Harvard Business Review Blog Network
Behind the stalled economy is an army of sluggish consumers for whom buying things often feels like wasting money. In response, marketing brandishes that thing called “value,” which to most people means “cheap, but still OK.” Is there anything else marketers can use to energize consumers out of this funk? There is, and it’s called luxury.
Luxury thrives in this new-normal world, and it’s not only Hermes scarves for celebrities and Mercedes cars for tycoons. We all indulge in delicious cupcakes, premium chocolates, Tiffany charms, spas, and outdoors adventures. We enjoy spending a premium on these objects and experiences that we feel combine great craft and a little dose of our great dreams.
For marketers who want to use this feeble flame of consumer energy to re-ignite their business, we offer this basic insight: Luxury is the experience of acquiring what’s priceless. It is not a crazy expense that will impress your neighbor, or simple appreciation of fine quality. Luxury transports consumers to a world of high status, poetry, intelligence, beauty, and power that transcends the product or service they’re acquiring.
The point is to buy your way out of mediocrity. People who buy luxury don’t maintain a value equation; they fight to get out of it.
This realization poses a very concrete and seemingly insane problem for us down-to-earth marketers: How do we price the priceless so that it sells?
Our ongoing research generates new ideas to address this question. The key is to price in a way that accomplishes two important goals. First, your prices must underscore the uniqueness of the purchase opportunity. Second, they must induce consumers to appreciate the depth of the experience. Here are some sample suggestions:
Offer customized products “starting at $X.” Starting prices are often misused as bait to lure naïve customers to a store or website and make a quick buck. Sometimes they are dismissed as entry points that might make your product line sound less exclusive. But then why do companies like Apple (and many other high-end marketers) constantly use starting prices? The message is: “Step in and see what you can do beyond the ordinary.” In our experimental research, we repeatedly find that consumers give extra personal meaning and value to whatever they buy above and beyond the necessary functionalities, but only when these are stamped with a starting price.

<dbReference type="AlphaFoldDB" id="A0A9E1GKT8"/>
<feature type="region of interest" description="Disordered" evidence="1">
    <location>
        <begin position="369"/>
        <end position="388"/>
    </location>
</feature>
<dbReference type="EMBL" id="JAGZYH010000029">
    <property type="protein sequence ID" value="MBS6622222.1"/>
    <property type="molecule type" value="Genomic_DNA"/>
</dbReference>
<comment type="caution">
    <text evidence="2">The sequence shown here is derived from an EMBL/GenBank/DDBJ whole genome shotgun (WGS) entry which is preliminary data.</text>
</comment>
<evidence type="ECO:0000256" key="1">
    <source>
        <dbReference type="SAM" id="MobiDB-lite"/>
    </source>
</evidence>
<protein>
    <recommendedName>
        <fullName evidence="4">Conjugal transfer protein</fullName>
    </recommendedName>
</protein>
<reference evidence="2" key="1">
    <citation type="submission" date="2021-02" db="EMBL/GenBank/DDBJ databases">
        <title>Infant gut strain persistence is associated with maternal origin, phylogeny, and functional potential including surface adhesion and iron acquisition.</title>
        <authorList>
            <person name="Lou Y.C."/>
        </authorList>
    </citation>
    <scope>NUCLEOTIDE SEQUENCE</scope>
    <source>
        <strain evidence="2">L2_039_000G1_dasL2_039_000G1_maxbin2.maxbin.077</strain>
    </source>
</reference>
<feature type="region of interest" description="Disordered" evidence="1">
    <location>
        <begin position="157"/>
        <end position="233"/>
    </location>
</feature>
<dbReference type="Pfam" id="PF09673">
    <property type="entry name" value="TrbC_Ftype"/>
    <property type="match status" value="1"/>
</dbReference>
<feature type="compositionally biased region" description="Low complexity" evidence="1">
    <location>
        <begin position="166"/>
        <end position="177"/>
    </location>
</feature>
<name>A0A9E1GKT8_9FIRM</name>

Don’t be afraid to crowd up your product line. When you start from the basics and escalate to items of increasing quality, you create a mental momentum. The deep product lines you see from the likes of carmaker Porsche and piano manufacturer Steinway & Sons engage the consumer into unsuspected levels of appreciation for the finest quality. Your product line is like a ladder; its presence confirms that your best offerings are highly desirable and worthy of effort and risk-taking.
Offer exceptional discounts. Price cuts sound cheap. But discounts that are spaced in time, perhaps associated with a pre-purchase like in the offerings of Groupon and LivingSocial, have totally different connotations. Our experimental results show that consumers exposed to discounts on even the most mundane of products will place more emphasis on the experiential benefits of the purchase than on the easy-to-imitate functional criteria.
Our research continues to unearth new powerful pricing concepts to stimulate consumer engagement and ensure that quality products get the market traction they deserve. Stay tuned.